A little point of view about being (or wanting to be) a sponsored athlete.
This post is partly inspired by a few articles that have been written over at Ultra168. The writers there have done a great job discussing sponsorship in ultra-running and the links for those articles can be found at the bottom of this post.
I have wanted to write about this for a while but have put it off as I figured it won’t be worth even 5 cents and might stir some ‘controversy’. The opinions here are entirely my own of what sponsorship means for me as the average athlete. But here goes.
A short history
This website was purchased in 2007 and was originally created and used as a photography portfolio website. Back then, I was studying IT and was quite involved in photography, helping out in my friends photography business (do check out his site!) and taking on freelance assignments of my own. Fast forward a few years later in 2009, I started running and the rest is as they say, history.
Prior to the end of 2010, I wanted to drop the photography portfolio due to lack of interest but I still wanted to keep the domain name, so I created this running blog. What started out as just random posts about running became a website that chronicled the important running events in my life, races, gear reviews, etc. You get the point.
This website has grown so much since I first turned it into a running blog. Through this website, I’ve had the chance to meet elite international runners like Anton Krupicka, enter the VIP pen at Sundown Marathon in 2012, as well as be invited to speak at a major sports conference. I occasionally get invites to media events and also receive shoes to test and review, such as the Newton Energy NR. In some way I do fall into the group of ‘sports bloggers’ of Singapore. Hell, I even had to make a name card!
In March this year, I became a sponsored athlete for Nuke Optics, a local eyewear company. This was ‘a big step’ in the minds of my friends and peers who have encouraged and supported my running journey. It definitely felt like a form of recognition for the passion and effort I’ve put in towards trail running. I will admit, it does feels nice to have a sponsor to help you out with your gear for race and in return help promote the brand and the product; it works both ways.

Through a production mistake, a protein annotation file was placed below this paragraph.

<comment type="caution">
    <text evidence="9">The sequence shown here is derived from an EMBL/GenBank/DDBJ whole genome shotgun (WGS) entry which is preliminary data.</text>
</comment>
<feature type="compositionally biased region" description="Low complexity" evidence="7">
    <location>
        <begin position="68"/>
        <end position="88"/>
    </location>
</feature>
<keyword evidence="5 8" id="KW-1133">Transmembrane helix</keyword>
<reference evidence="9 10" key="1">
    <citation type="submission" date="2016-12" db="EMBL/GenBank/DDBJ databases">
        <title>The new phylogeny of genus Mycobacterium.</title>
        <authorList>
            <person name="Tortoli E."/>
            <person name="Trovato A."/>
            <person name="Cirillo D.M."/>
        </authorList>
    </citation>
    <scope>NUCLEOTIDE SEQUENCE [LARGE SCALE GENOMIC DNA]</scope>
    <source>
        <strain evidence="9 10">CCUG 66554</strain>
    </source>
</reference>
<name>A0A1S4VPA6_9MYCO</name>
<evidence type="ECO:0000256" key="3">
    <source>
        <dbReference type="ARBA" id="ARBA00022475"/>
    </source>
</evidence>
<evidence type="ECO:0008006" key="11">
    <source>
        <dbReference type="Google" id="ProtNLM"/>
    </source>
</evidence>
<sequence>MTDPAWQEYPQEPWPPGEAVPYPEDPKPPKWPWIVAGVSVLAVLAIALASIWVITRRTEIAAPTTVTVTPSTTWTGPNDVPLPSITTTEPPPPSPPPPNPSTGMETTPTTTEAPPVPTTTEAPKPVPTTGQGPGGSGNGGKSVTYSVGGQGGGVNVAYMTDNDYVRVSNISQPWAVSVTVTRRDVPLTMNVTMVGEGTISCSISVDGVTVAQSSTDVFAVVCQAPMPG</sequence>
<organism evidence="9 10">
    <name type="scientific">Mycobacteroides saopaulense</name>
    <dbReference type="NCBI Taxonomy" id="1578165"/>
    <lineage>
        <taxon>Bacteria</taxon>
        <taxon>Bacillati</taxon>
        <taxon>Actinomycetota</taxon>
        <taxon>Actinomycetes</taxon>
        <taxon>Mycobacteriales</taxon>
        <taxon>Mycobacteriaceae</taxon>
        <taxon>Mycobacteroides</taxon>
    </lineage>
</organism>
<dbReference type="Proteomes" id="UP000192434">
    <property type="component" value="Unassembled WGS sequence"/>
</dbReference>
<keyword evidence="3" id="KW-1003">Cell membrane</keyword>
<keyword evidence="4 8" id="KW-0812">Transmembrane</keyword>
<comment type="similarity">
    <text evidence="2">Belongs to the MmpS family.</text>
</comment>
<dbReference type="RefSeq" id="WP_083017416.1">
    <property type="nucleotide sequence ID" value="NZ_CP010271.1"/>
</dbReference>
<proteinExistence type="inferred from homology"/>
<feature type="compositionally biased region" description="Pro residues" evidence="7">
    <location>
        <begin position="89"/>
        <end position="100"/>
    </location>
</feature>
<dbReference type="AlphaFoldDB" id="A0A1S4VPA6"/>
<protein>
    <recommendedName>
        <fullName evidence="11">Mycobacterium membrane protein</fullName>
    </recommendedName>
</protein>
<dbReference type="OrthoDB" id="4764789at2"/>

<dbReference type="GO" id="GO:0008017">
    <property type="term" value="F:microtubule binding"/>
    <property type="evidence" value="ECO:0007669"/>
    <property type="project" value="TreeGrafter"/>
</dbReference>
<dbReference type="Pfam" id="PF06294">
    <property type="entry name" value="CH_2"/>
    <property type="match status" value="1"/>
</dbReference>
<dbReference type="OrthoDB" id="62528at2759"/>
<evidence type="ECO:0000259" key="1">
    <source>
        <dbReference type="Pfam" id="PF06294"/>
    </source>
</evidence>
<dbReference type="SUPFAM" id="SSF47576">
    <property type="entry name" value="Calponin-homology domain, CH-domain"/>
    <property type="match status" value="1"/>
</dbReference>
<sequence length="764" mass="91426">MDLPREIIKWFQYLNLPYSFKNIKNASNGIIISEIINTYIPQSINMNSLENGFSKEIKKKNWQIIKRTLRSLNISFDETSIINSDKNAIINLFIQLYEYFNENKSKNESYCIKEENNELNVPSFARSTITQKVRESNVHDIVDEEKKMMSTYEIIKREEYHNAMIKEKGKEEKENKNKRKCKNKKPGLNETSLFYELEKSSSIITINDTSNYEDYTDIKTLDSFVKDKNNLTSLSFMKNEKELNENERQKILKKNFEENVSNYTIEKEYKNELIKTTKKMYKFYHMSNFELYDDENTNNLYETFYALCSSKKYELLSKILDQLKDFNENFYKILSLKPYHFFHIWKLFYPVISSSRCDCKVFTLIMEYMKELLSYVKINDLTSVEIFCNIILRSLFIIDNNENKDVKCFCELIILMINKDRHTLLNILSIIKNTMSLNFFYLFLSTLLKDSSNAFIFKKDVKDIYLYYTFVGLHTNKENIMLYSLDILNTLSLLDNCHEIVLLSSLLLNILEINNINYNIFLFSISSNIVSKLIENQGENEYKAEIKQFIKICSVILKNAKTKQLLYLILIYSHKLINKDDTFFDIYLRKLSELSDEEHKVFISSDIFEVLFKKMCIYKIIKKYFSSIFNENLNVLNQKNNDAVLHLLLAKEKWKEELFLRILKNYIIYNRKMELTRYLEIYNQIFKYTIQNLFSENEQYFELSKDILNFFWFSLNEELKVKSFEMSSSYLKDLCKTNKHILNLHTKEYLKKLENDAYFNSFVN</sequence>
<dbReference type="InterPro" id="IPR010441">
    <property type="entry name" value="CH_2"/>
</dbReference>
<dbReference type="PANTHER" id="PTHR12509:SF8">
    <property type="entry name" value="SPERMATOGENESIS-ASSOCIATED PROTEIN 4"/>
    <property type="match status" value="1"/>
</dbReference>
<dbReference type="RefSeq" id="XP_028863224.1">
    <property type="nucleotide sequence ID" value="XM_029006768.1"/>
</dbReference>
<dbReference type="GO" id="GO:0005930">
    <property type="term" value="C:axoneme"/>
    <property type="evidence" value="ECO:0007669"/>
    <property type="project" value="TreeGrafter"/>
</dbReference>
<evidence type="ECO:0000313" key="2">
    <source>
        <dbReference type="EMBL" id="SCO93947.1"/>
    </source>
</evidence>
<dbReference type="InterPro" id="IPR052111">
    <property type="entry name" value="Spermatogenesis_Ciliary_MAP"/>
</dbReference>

I often get questions on whether I have any other sponsors, or rather why haven’t I gotten any other sponsors. The one question that pops up regularly was if I’m sponsored by Salomon.
I have worn their kit for the last few years since I was introduced to trail running. The reason was because back then in 2011, there wasn’t much brands which carried trail specific gear that also came in size XS (I didn’t know anything back then to be honest). After knowing that Kilian Jornet was a Salomon athlete, it felt natural to be acquainted with their gear. My first purchase of a Salomon product was the S-Lab Hydration Pack. Over time, I accumulated a number of Salomon attire and used them mostly for extended periods of training and race days.
The trail running scene has changed a lot now. While I still have high regard for Salomon, I had started to feel the need to break away from using their kit and find something new to use. I don’t want to be a free advertiser or running billboard for Salomon. I’m sure everyone knows them by now.
The hurdles of trying
I’ve had discussions with my sponsored peers and friends in other sports who tell me it’s easy to get sponsorship or you could just ask. I don’t know, asking for sponsorship. Really?
- I can’t win races nor do I have a background of winning races.
- I don’t have a large following on social media.
- I don’t have a charity or cause to run for (see link #4 below).
- Specific brands are usually tied to a specific distributor. So in some ways, you have to have a feasible working relationship with the company or be in the good books of the representative.
As bitter as I feel about it, being a sponsored athlete is just an icing on the cake, especially for an average runner like me. Every athlete who is one or would like to be one has their own reasons, motivations, aspirations and to find/have a sponsor to assist them with it. Some may have the athletic qualities to win races and by having sponsors aids them with their training, while others aspire big challenges and while may not win races, will definitely make great story tellers and ambassadors of the brand they are representing. I’ am very thankful that Nuke Optics was willing to bring in me as a sponsored athlete when they first called out for applications earlier in the year.
In the end, trail running and running itself has always been something that has helped me with my life’s problems and allowed me to connect with many wonderful people and opportunities. This website now serves as a platform for me to write my thoughts, stories and occasional product reviews and event information. I have never made money off from this website, with even Google Ads on this website barely reaching $2. I do think about sponsorship from time to time but I try not to dwell on it.
With that I end my lengthy post. I hope I didn’t offend anyone! If you have a comment for me, please leave it below or hound me on Facebook. Cheers!
On the point of gear, I’ am currently looking forward to receiving the WAA Ultra Carrier Shirt, which I hope to use during my first 100km race in March next year. WAA is a brand that’s known to many in the stage racing and desert ultra-marathon circuit.